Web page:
VMware Standalone Converter

By Rory Monaghan


The VMware Standalone converter allows you to install a client onto a machine, be it a physical machine or a virtual machine and convert it to a VMware Virtual Machine format for use with ESX, VCenter, View, Workstation etc. Why may you use this tool? Well in the past I have worked for a service provider, providing packaging services to many customers. Some of these customers would P to V (Convert a Physical machine to a Virtual one) and provide that to us for testing the applications we packaged, to ensure the apps work on a machine which is representative of their base image. Also, I have worked with Tech Support for some major vendors who provide packaging tools, in some cases they request a copy of a machine if they cannot re-create the issue on their end. In these cases, the VMware Standalone Converter, to me, is the easiest method to convert a machine to a virtual format.

It’s very simple to use and is available to any VMware customersĀ HERE
You can either install it on the machine which you would like to convert into a VM or you can install the tool on a machine connected to the same network\domain and ensure you have an account which has administrator access to the machine.


When you first launch the Converter you’ll actually see a list of the types of machines which you can convert into a VMWare format.


Firstly you launch the converter. If you installed the converter on the machine which you wanted to do the capture of, you should select The Local machine radio button and the source type as Powered on machine. Otherwise you can enter in the IP address or Hostname of the machine which you want to capture, as well as entering the user name and password of an account which has admin access to the machine. Also select the OS manufacturer from the drop down. Also you can toggle the options in the drop down menu at the top of the screen.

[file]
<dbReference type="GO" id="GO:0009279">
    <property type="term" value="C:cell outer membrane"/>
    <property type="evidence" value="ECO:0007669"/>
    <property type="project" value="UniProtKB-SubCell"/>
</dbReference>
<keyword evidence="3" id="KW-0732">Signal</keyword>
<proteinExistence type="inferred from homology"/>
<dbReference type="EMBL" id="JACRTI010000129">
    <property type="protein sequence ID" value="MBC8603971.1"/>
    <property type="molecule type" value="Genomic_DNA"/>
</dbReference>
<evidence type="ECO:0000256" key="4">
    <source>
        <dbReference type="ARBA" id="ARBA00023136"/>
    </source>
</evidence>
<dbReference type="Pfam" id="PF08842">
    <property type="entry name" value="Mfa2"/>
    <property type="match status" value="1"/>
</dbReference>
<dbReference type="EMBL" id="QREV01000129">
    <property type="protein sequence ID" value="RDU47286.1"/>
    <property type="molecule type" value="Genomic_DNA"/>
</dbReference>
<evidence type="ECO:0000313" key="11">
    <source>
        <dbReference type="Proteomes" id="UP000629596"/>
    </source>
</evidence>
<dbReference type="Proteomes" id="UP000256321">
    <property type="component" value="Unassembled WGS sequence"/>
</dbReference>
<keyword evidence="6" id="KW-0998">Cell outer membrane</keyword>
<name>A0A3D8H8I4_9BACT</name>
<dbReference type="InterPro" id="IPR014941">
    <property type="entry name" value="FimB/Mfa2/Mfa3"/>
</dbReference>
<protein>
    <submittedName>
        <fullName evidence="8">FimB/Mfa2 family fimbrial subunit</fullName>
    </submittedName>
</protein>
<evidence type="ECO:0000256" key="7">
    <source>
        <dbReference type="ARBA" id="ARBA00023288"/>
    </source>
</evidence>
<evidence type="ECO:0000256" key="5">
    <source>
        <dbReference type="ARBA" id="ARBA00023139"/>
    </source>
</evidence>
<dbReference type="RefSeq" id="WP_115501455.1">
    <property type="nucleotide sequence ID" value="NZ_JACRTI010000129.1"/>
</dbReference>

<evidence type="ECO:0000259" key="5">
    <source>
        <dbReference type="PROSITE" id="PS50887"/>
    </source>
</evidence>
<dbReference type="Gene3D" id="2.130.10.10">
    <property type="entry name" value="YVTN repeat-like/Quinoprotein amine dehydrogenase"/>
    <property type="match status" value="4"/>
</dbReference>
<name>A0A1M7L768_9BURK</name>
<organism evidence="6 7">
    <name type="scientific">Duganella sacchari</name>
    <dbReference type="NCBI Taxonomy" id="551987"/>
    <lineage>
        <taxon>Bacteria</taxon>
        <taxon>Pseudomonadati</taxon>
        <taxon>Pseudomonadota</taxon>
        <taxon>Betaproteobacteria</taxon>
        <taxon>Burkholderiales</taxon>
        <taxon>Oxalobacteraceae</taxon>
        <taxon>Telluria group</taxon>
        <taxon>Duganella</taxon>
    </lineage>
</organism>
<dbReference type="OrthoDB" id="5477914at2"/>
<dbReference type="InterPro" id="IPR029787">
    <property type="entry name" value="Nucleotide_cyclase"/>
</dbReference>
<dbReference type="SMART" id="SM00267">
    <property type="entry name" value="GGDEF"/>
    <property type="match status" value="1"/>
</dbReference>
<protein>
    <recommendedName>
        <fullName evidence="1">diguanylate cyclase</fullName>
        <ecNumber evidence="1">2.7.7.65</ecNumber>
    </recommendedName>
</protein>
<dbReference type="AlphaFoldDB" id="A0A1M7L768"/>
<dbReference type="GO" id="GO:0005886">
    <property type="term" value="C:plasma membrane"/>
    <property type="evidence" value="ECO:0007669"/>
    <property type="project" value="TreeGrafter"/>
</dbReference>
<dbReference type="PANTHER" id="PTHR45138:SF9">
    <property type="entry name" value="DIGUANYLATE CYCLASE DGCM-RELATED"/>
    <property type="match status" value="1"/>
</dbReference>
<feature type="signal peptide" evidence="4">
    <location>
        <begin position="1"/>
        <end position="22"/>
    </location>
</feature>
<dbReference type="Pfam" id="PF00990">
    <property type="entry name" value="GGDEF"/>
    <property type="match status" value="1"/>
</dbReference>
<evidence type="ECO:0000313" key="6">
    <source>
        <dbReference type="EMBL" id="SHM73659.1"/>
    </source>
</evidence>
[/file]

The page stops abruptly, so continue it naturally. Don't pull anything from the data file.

You can select if the machine is Powered On. You can also select if it’s running on a VMware back-end, if it’s a VMware standalone VM in Workstation for example, A backup image or third-part VM, as well as Hyper-V.


You will see that the tool will begin to deploy the agent. This step is actually doing an ad-hoc deployment of a lightweight agent to the machine you would like to capture.


Next, you can select your destination location. Whether you intend to put the machine into a VCenter setup, if it should be standalone for a certain version of Workstation etc. Depending on the option, you may need credentials for that back-end or share.


For example this screenshot shows the option for creating a VMware Workstation VM.


The next screen is a summary of the machine specs.


While the task is being performed, a progress bar will appear. This may take some time so go get about 50 coffees…


If you click on Customizations you’ll be able to ensure the machine captured gets a unique name and SID to ensure when it’s spun up, it will not conflict with the machine it was captured from.

That’s it, pretty simple to use!!

For a great guide on how to convert VMDK to VHD, read moreĀ HERE

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